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The Marketing Gurus: Lessons from the Best Marketing Books of All Time
by Chris Murray
A guide to classics of marketing strategy, summarizing the lessons of seventeen of the most influential titles in the field. It features such books as: "Crossing the Chasm"; "The Popcorn Report"; "The Anatomy of Buzz"; "Purple Cow"; "Relationship Marketing"; "Don't Think Pink"; and, "Renovate Before you Innovate".
Paperback, 304 pages
Published April 1st 2010 by Grove Atlantic
(first published 2006)
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I found the summaries contained in this book to be a bit hit & miss. I struggled occassionally as many of the examples & anecdotes were quite dated, the book was published in 2006 but covers summaries of marketing texts from more than two decades earlier. Not such a problem in themselves, these books can't help that they were written years ago, but I felt that whoever had written the summaries could have addressed or acknowledged this better (or at all). I'd hoped I might come away from ...more
I greatly appreciated the idea behind "Marketing Gurus" - take 20 top marketing books and condense them down to the good stuff: how to get products to customers' hands and make them like paying for it. Some books have been so quoted and emulated (like "Relationship Marketing" and "Unleashing the Killer App") that it's nearly useless to go over their lessons. Some are completely outdated (like "Up the Loyalty Ladder", still burbling on about snappy ads on radio and newspaper channels), using exam ...more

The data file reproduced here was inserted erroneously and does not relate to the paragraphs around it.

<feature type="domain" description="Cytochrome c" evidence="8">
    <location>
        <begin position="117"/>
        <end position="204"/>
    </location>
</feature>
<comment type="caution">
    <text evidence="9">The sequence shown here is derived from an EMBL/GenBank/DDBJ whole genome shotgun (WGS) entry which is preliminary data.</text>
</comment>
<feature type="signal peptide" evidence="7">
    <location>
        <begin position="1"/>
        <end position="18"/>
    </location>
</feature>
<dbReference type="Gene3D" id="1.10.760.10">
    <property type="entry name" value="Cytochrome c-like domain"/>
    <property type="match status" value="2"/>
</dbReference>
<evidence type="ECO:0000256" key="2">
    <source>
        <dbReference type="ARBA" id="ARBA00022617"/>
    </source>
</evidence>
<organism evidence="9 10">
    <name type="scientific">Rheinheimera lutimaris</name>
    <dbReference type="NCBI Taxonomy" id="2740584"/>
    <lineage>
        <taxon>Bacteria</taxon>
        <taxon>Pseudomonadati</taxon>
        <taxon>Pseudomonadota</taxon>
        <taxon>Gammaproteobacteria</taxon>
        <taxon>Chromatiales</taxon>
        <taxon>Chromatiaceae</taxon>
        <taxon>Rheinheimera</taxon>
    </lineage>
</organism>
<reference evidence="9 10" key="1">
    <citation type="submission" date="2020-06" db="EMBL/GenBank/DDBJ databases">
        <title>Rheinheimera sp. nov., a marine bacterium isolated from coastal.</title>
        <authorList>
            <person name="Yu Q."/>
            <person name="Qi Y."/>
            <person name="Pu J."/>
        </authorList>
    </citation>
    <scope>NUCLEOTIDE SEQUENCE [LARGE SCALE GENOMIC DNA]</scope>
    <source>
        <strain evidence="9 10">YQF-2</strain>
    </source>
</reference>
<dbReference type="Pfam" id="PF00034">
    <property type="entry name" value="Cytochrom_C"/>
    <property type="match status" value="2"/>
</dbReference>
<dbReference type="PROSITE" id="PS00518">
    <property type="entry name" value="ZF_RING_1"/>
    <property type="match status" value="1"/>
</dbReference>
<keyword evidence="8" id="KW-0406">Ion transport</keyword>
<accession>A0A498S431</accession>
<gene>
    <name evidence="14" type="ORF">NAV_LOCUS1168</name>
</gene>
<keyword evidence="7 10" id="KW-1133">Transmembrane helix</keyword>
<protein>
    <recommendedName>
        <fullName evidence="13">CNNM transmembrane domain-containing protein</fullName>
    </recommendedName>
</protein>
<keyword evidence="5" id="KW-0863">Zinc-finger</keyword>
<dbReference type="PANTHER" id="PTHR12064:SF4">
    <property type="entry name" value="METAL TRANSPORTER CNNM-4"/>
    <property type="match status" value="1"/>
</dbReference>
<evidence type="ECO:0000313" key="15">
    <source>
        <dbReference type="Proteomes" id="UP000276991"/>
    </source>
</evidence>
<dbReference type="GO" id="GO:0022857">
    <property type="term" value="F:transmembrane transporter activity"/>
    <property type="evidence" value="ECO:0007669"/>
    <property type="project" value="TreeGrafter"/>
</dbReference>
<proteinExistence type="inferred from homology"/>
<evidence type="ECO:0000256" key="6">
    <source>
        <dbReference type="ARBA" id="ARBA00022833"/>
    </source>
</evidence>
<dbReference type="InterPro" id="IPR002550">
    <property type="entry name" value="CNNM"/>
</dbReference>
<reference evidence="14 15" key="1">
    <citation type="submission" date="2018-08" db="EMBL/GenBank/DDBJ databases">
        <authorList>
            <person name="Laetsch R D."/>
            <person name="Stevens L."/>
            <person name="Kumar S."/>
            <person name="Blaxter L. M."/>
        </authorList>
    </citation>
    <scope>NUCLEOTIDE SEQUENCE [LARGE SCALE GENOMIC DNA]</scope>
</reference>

"Marketing," said Peter Drucker, "is seeing your business through the customer's eyes." The Marketing Gurus features the best marketing writing since Drucker in condensed book format. It's a whole marketing bookshelf in one volume, and you can jump in anywhere you like. Some sections I did not read; others, like Rosen's "Anatomy of Buzz," I read three times. My expression for this is, "News You Can Use."
So far it feels like a "reader's digest" of hollow marketing texts. I refer to them as texts because the summaries feel just like a compilation of cliff's notes of your favorite business school curriculum. Still all of the concepts are fascinating. Not a good leisurely read though -- I dont know if i should expect it to be considering the subject matter :/
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